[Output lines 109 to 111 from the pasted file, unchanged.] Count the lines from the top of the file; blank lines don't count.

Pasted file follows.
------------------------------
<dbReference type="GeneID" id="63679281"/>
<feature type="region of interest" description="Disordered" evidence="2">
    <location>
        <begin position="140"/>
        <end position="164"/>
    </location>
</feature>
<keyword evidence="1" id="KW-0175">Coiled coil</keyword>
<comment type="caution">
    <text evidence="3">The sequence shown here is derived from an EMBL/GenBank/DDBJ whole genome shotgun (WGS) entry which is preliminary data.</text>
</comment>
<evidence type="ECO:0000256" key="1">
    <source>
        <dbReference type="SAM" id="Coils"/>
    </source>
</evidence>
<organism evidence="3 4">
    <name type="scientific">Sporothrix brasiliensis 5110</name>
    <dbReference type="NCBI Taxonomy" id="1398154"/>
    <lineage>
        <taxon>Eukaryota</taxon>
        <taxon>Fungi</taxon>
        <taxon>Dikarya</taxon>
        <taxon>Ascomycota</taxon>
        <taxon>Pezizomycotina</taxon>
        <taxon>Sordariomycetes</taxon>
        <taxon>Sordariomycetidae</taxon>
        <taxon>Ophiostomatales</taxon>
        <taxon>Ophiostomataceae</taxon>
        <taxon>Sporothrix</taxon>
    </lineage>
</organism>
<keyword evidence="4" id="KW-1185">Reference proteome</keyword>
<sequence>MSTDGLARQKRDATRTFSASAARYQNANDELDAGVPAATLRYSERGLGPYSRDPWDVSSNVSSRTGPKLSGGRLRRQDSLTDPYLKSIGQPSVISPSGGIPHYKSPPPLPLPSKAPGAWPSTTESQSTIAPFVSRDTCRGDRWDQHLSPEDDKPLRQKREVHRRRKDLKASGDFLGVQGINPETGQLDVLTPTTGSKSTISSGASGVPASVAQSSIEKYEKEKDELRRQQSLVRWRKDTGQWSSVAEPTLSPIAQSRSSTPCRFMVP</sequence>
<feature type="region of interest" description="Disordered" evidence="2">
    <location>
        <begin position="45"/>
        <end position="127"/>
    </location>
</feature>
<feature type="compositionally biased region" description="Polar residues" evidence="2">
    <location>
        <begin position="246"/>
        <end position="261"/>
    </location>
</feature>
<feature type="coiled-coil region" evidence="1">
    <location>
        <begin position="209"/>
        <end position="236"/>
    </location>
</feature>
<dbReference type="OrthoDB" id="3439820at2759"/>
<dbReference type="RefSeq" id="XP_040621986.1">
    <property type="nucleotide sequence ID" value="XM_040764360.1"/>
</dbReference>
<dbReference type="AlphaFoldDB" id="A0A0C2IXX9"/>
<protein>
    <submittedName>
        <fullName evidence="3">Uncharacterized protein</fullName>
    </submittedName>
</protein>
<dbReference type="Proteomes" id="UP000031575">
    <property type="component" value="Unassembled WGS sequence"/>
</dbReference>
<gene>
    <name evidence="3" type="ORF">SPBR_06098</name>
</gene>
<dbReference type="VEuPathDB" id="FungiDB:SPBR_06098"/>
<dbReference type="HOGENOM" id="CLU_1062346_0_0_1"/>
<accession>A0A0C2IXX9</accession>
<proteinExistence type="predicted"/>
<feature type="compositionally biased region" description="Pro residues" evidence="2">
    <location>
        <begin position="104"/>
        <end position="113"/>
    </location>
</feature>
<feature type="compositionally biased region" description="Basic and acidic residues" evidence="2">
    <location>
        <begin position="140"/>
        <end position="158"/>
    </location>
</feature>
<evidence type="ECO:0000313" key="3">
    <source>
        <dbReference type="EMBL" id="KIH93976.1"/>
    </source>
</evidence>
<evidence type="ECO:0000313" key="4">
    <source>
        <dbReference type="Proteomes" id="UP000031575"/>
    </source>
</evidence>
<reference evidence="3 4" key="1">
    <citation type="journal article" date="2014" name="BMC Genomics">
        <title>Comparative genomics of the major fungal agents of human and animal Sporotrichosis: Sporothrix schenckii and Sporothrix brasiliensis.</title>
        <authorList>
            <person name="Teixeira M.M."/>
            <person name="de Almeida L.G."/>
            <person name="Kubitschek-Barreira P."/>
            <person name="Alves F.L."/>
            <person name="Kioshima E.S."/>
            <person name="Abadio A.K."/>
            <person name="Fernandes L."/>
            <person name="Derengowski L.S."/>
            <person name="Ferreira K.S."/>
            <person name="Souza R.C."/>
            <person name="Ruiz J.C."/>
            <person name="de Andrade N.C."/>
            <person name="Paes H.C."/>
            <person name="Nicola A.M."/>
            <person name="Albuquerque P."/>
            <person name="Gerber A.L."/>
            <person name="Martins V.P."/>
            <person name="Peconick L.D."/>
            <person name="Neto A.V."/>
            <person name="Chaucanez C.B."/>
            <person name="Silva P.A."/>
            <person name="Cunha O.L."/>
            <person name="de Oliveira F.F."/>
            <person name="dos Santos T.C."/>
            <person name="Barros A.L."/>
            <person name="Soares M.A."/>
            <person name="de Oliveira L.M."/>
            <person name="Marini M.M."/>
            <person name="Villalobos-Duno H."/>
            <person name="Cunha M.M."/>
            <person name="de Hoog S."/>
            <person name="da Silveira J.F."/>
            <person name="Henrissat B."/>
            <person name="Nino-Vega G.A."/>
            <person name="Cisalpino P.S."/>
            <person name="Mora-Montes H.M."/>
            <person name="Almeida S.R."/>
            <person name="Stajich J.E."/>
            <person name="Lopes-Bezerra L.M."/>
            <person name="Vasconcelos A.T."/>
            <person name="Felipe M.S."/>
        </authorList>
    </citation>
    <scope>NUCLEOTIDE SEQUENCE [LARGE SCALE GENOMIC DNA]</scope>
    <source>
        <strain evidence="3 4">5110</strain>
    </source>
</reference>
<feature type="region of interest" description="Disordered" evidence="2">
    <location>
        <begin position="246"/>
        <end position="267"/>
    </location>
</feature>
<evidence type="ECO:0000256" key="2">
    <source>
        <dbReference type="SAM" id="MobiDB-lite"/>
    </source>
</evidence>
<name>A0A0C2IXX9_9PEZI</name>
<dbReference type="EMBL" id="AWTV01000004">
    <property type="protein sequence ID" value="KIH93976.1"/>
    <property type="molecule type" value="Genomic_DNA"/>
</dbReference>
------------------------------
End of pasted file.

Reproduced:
            <person name="Ruiz J.C."/>
            <person name="de Andrade N.C."/>
            <person name="Paes H.C."/>